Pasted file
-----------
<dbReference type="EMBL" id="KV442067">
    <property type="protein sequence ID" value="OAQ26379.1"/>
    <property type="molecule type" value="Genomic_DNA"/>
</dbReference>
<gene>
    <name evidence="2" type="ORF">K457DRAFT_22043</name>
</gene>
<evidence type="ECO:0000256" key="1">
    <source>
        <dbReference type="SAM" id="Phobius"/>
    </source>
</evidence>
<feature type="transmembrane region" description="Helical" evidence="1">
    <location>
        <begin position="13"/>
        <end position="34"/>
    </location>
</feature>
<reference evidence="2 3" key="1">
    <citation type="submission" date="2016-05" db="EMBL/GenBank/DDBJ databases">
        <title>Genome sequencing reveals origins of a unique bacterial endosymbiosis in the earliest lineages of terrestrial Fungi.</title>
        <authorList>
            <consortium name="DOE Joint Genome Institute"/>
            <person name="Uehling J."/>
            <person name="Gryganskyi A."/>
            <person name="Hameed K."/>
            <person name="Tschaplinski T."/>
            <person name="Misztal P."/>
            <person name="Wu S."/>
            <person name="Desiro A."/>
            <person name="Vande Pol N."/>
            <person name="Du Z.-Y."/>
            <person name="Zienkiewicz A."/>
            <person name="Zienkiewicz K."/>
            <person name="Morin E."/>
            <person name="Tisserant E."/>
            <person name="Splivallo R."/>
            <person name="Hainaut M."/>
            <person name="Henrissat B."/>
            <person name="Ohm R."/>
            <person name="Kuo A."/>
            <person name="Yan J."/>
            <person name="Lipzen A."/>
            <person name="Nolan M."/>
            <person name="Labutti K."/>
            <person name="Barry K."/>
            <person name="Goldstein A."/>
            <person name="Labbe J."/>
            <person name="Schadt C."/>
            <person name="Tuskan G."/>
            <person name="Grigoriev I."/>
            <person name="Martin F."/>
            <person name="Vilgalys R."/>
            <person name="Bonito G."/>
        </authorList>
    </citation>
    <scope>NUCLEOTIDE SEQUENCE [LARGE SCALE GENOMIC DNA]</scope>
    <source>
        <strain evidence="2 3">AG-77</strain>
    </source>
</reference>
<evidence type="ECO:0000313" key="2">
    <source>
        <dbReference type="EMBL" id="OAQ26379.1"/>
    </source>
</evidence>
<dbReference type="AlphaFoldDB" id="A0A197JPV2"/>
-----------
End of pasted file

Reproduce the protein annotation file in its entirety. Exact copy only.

<dbReference type="EMBL" id="KV442067">
    <property type="protein sequence ID" value="OAQ26379.1"/>
    <property type="molecule type" value="Genomic_DNA"/>
</dbReference>
<gene>
    <name evidence="2" type="ORF">K457DRAFT_22043</name>
</gene>
<evidence type="ECO:0000256" key="1">
    <source>
        <dbReference type="SAM" id="Phobius"/>
    </source>
</evidence>
<feature type="transmembrane region" description="Helical" evidence="1">
    <location>
        <begin position="13"/>
        <end position="34"/>
    </location>
</feature>
<reference evidence="2 3" key="1">
    <citation type="submission" date="2016-05" db="EMBL/GenBank/DDBJ databases">
        <title>Genome sequencing reveals origins of a unique bacterial endosymbiosis in the earliest lineages of terrestrial Fungi.</title>
        <authorList>
            <consortium name="DOE Joint Genome Institute"/>
            <person name="Uehling J."/>
            <person name="Gryganskyi A."/>
            <person name="Hameed K."/>
            <person name="Tschaplinski T."/>
            <person name="Misztal P."/>
            <person name="Wu S."/>
            <person name="Desiro A."/>
            <person name="Vande Pol N."/>
            <person name="Du Z.-Y."/>
            <person name="Zienkiewicz A."/>
            <person name="Zienkiewicz K."/>
            <person name="Morin E."/>
            <person name="Tisserant E."/>
            <person name="Splivallo R."/>
            <person name="Hainaut M."/>
            <person name="Henrissat B."/>
            <person name="Ohm R."/>
            <person name="Kuo A."/>
            <person name="Yan J."/>
            <person name="Lipzen A."/>
            <person name="Nolan M."/>
            <person name="Labutti K."/>
            <person name="Barry K."/>
            <person name="Goldstein A."/>
            <person name="Labbe J."/>
            <person name="Schadt C."/>
            <person name="Tuskan G."/>
            <person name="Grigoriev I."/>
            <person name="Martin F."/>
            <person name="Vilgalys R."/>
            <person name="Bonito G."/>
        </authorList>
    </citation>
    <scope>NUCLEOTIDE SEQUENCE [LARGE SCALE GENOMIC DNA]</scope>
    <source>
        <strain evidence="2 3">AG-77</strain>
    </source>
</reference>
<evidence type="ECO:0000313" key="2">
    <source>
        <dbReference type="EMBL" id="OAQ26379.1"/>
    </source>
</evidence>
<dbReference type="AlphaFoldDB" id="A0A197JPV2"/>